Microscopy Centre at McMaster Gets $1.4M Funding Boost

Imagine having to sign up for a warranty service plan that costs $750,000 per year.

That’s what the $15-million Canadian Centre for Electron Microscopy at the A.N. Bourns Building at McMaster University has to deal with annually because of the fragile, intricate, state-of-the-art microscopes and spectroscopes it uses.

“These instruments are incredibly complex, and from different manufacturers. It is not possible to have someone internal that can repair all the instruments,” says Glynis de Silveira, manager of the centre.

So sensitive are the 12 viewing technologies housed at the facility that special wiring had to be used to limit electromagnetic interference. When LRT plans called for public transit to pass near the centre, scientists said the city would have to find another route, explaining that the vibrations and electromagnetic fields would wreak havoc with the centre’s sensitive instruments.

The centre’s managers say they are pleased with a $1.4-million funding announcement from the Canada Foundation for Innovation (CFI) that will help to offset maintenance costs over the next three years.

The foundation says technologies used at the McMaster-based centre “are unique in Canada and among the best in the world.”

The centre’s most powerful microscope is the Titan 80-300 Cubed, which allows researchers to look at the structure of materials at an unprecedented high resolution.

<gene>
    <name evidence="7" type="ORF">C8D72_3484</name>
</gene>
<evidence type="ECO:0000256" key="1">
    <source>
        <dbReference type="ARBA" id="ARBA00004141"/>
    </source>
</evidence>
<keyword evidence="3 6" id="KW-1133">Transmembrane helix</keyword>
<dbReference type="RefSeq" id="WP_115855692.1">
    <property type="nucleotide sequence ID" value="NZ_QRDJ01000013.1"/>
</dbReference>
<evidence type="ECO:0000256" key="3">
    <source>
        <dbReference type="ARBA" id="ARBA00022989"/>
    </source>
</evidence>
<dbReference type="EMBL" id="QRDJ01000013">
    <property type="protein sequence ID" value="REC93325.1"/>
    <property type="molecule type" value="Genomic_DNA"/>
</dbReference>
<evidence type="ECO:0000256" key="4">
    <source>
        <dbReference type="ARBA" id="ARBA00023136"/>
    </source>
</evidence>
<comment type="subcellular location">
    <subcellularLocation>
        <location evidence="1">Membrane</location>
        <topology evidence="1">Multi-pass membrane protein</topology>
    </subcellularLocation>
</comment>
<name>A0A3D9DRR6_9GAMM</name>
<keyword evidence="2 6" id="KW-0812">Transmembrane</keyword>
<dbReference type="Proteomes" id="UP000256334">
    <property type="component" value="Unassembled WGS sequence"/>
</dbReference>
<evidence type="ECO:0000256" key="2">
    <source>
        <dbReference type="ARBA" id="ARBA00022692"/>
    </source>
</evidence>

McMaster was the first university in the world with such a high-calibre microscope, the foundation says.

In fact, the Titan has been dubbed the Hubble of microscopes. Like the Hubble Telescope, which has made all kinds of discoveries with distant stars and galaxies, the Titan allows researchers to view materials at an atomic level, measure their chemical state and look at the electrons that bind them together.

While the Hubble offers glimpses of the biggest objects, the Titan 80-300 Cubed illuminates the smallest of particles.

Research at the facility, which opened in 2008, has helped government regulators study materials intended for nuclear power plants, as well as analyze everything from lightweight alloys for cars and artificial bones to tuberculosis detectors and light-emitting diodes for high-efficiency bulbs.

De Silveira says the centre has been especially useful in helping to make solar cells more efficient, along with developing materials that can better deliver medicine to specific regions of the human body.